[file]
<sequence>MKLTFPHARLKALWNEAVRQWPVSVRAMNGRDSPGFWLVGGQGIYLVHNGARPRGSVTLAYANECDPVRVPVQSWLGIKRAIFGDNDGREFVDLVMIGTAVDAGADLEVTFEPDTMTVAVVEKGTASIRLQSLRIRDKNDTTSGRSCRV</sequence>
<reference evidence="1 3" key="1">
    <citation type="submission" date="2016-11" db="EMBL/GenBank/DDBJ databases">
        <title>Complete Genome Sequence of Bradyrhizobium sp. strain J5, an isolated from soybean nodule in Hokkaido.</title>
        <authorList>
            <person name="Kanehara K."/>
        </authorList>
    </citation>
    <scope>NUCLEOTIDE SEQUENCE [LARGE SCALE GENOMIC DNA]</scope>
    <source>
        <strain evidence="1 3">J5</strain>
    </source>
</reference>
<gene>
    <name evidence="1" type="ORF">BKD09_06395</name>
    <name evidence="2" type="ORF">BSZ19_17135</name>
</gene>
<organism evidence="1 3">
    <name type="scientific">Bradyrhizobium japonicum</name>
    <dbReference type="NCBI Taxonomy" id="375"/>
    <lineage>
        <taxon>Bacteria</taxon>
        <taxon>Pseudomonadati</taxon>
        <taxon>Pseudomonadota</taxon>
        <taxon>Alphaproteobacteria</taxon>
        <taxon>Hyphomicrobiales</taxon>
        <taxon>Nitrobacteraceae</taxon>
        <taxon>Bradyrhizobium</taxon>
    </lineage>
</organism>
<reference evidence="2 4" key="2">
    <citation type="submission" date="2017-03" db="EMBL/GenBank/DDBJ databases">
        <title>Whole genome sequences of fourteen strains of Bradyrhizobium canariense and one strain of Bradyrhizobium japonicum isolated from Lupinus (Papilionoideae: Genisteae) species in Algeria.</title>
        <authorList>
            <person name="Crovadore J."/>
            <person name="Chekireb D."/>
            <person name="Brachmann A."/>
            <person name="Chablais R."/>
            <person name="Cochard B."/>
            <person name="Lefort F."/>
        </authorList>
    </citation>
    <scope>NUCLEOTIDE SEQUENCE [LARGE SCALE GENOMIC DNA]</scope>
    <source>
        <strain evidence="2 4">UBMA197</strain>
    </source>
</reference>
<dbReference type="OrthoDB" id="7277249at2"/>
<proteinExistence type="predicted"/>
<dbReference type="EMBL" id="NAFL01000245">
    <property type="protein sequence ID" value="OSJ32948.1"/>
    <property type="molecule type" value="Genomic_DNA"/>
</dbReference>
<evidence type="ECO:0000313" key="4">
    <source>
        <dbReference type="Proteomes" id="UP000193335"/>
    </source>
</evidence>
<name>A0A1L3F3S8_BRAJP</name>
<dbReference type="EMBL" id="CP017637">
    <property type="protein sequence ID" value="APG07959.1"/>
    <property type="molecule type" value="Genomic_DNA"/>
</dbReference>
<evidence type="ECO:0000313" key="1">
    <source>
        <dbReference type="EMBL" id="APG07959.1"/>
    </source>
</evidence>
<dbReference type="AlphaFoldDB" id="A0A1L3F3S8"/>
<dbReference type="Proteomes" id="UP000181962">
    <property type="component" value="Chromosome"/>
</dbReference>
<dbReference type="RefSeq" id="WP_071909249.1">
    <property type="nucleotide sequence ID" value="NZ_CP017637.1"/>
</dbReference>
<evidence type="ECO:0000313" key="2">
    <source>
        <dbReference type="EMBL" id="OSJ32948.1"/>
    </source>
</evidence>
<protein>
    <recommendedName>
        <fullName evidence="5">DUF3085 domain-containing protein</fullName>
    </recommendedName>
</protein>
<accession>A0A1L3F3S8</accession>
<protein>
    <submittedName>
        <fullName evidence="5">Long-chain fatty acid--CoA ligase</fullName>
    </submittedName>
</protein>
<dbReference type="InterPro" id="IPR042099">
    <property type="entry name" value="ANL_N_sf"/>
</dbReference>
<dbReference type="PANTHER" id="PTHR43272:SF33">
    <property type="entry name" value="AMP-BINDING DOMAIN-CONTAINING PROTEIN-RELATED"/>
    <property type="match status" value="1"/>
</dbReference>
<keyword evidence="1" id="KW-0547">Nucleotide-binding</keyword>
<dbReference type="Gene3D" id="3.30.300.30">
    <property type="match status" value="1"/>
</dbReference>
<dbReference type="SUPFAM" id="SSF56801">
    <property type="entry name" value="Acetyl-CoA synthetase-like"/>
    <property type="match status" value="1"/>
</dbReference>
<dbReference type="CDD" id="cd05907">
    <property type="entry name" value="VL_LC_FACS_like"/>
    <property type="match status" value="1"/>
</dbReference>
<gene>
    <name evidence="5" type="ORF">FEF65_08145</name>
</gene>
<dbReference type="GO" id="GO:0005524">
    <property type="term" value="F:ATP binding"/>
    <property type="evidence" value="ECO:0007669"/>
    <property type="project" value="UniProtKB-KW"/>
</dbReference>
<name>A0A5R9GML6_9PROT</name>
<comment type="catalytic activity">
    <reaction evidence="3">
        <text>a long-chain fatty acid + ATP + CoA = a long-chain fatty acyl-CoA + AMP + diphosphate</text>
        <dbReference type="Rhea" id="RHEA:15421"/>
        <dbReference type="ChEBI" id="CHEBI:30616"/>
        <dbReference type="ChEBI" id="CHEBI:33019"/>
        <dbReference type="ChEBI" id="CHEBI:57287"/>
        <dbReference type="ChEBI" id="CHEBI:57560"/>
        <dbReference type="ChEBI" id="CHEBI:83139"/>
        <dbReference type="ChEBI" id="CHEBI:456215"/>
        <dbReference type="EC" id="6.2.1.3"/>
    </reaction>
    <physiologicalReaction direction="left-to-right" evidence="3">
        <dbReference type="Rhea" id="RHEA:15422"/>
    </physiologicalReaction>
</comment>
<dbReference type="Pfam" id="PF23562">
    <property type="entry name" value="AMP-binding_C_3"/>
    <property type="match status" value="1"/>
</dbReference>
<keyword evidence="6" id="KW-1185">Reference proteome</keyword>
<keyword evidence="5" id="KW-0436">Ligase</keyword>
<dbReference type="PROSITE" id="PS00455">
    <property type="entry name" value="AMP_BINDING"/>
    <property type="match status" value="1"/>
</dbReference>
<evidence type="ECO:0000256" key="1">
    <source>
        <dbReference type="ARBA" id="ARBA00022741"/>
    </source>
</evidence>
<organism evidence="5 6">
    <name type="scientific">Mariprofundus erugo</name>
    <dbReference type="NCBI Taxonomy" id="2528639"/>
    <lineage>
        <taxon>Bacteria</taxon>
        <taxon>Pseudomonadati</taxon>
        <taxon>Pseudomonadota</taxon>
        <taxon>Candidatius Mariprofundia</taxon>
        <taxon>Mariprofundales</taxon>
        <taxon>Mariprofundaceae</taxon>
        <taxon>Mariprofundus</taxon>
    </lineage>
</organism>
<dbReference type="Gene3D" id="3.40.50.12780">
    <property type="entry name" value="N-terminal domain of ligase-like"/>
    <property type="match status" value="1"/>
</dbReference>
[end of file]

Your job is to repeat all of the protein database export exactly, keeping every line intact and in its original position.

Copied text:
<sequence>MKLTFPHARLKALWNEAVRQWPVSVRAMNGRDSPGFWLVGGQGIYLVHNGARPRGSVTLAYANECDPVRVPVQSWLGIKRAIFGDNDGREFVDLVMIGTAVDAGADLEVTFEPDTMTVAVVEKGTASIRLQSLRIRDKNDTTSGRSCRV</sequence>
<reference evidence="1 3" key="1">
    <citation type="submission" date="2016-11" db="EMBL/GenBank/DDBJ databases">
        <title>Complete Genome Sequence of Bradyrhizobium sp. strain J5, an isolated from soybean nodule in Hokkaido.</title>
        <authorList>
            <person name="Kanehara K."/>
        </authorList>
    </citation>
    <scope>NUCLEOTIDE SEQUENCE [LARGE SCALE GENOMIC DNA]</scope>
    <source>
        <strain evidence="1 3">J5</strain>
    </source>
</reference>
<gene>
    <name evidence="1" type="ORF">BKD09_06395</name>
    <name evidence="2" type="ORF">BSZ19_17135</name>
</gene>
<organism evidence="1 3">
    <name type="scientific">Bradyrhizobium japonicum</name>
    <dbReference type="NCBI Taxonomy" id="375"/>
    <lineage>
        <taxon>Bacteria</taxon>
        <taxon>Pseudomonadati</taxon>
        <taxon>Pseudomonadota</taxon>
        <taxon>Alphaproteobacteria</taxon>
        <taxon>Hyphomicrobiales</taxon>
        <taxon>Nitrobacteraceae</taxon>
        <taxon>Bradyrhizobium</taxon>
    </lineage>
</organism>
<reference evidence="2 4" key="2">
    <citation type="submission" date="2017-03" db="EMBL/GenBank/DDBJ databases">
        <title>Whole genome sequences of fourteen strains of Bradyrhizobium canariense and one strain of Bradyrhizobium japonicum isolated from Lupinus (Papilionoideae: Genisteae) species in Algeria.</title>
        <authorList>
            <person name="Crovadore J."/>
            <person name="Chekireb D."/>
            <person name="Brachmann A."/>
            <person name="Chablais R."/>
            <person name="Cochard B."/>
            <person name="Lefort F."/>
        </authorList>
    </citation>
    <scope>NUCLEOTIDE SEQUENCE [LARGE SCALE GENOMIC DNA]</scope>
    <source>
        <strain evidence="2 4">UBMA197</strain>
    </source>
</reference>
<dbReference type="OrthoDB" id="7277249at2"/>
<proteinExistence type="predicted"/>
<dbReference type="EMBL" id="NAFL01000245">
    <property type="protein sequence ID" value="OSJ32948.1"/>
    <property type="molecule type" value="Genomic_DNA"/>
</dbReference>
<evidence type="ECO:0000313" key="4">
    <source>
        <dbReference type="Proteomes" id="UP000193335"/>
    </source>
</evidence>
<name>A0A1L3F3S8_BRAJP</name>
<dbReference type="EMBL" id="CP017637">
    <property type="protein sequence ID" value="APG07959.1"/>
    <property type="molecule type" value="Genomic_DNA"/>
</dbReference>
<evidence type="ECO:0000313" key="1">
    <source>
        <dbReference type="EMBL" id="APG07959.1"/>
    </source>
</evidence>
<dbReference type="AlphaFoldDB" id="A0A1L3F3S8"/>
<dbReference type="Proteomes" id="UP000181962">
    <property type="component" value="Chromosome"/>
</dbReference>
<dbReference type="RefSeq" id="WP_071909249.1">
    <property type="nucleotide sequence ID" value="NZ_CP017637.1"/>
</dbReference>
<evidence type="ECO:0000313" key="2">
    <source>
        <dbReference type="EMBL" id="OSJ32948.1"/>
    </source>
</evidence>
<protein>
    <recommendedName>
        <fullName evidence="5">DUF3085 domain-containing protein</fullName>
    </recommendedName>
</protein>
<accession>A0A1L3F3S8</accession>
<protein>
    <submittedName>
        <fullName evidence="5">Long-chain fatty acid--CoA ligase</fullName>
    </submittedName>
</protein>
<dbReference type="InterPro" id="IPR042099">
    <property type="entry name" value="ANL_N_sf"/>
</dbReference>
<dbReference type="PANTHER" id="PTHR43272:SF33">
    <property type="entry name" value="AMP-BINDING DOMAIN-CONTAINING PROTEIN-RELATED"/>
    <property type="match status" value="1"/>
</dbReference>
<keyword evidence="1" id="KW-0547">Nucleotide-binding</keyword>
<dbReference type="Gene3D" id="3.30.300.30">
    <property type="match status" value="1"/>
</dbReference>
<dbReference type="SUPFAM" id="SSF56801">
    <property type="entry name" value="Acetyl-CoA synthetase-like"/>
    <property type="match status" value="1"/>
</dbReference>
<dbReference type="CDD" id="cd05907">
    <property type="entry name" value="VL_LC_FACS_like"/>
    <property type="match status" value="1"/>
</dbReference>
<gene>
    <name evidence="5" type="ORF">FEF65_08145</name>
</gene>
<dbReference type="GO" id="GO:0005524">
    <property type="term" value="F:ATP binding"/>
    <property type="evidence" value="ECO:0007669"/>
    <property type="project" value="UniProtKB-KW"/>
</dbReference>
<name>A0A5R9GML6_9PROT</name>
<comment type="catalytic activity">
    <reaction evidence="3">
        <text>a long-chain fatty acid + ATP + CoA = a long-chain fatty acyl-CoA + AMP + diphosphate</text>
        <dbReference type="Rhea" id="RHEA:15421"/>
        <dbReference type="ChEBI" id="CHEBI:30616"/>
        <dbReference type="ChEBI" id="CHEBI:33019"/>
        <dbReference type="ChEBI" id="CHEBI:57287"/>
        <dbReference type="ChEBI" id="CHEBI:57560"/>
        <dbReference type="ChEBI" id="CHEBI:83139"/>
        <dbReference type="ChEBI" id="CHEBI:456215"/>
        <dbReference type="EC" id="6.2.1.3"/>
    </reaction>
    <physiologicalReaction direction="left-to-right" evidence="3">
        <dbReference type="Rhea" id="RHEA:15422"/>
    </physiologicalReaction>
</comment>
<dbReference type="Pfam" id="PF23562">
    <property type="entry name" value="AMP-binding_C_3"/>
    <property type="match status" value="1"/>
</dbReference>
<keyword evidence="6" id="KW-1185">Reference proteome</keyword>
<keyword evidence="5" id="KW-0436">Ligase</keyword>
<dbReference type="PROSITE" id="PS00455">
    <property type="entry name" value="AMP_BINDING"/>
    <property type="match status" value="1"/>
</dbReference>
<evidence type="ECO:0000256" key="1">
    <source>
        <dbReference type="ARBA" id="ARBA00022741"/>
    </source>
</evidence>
<organism evidence="5 6">
    <name type="scientific">Mariprofundus erugo</name>
    <dbReference type="NCBI Taxonomy" id="2528639"/>
    <lineage>
        <taxon>Bacteria</taxon>
        <taxon>Pseudomonadati</taxon>
        <taxon>Pseudomonadota</taxon>
        <taxon>Candidatius Mariprofundia</taxon>
        <taxon>Mariprofundales</taxon>
        <taxon>Mariprofundaceae</taxon>
        <taxon>Mariprofundus</taxon>
    </lineage>
</organism>
<dbReference type="Gene3D" id="3.40.50.12780">
    <property type="entry name" value="N-terminal domain of ligase-like"/>
    <property type="match status" value="1"/>
</dbReference>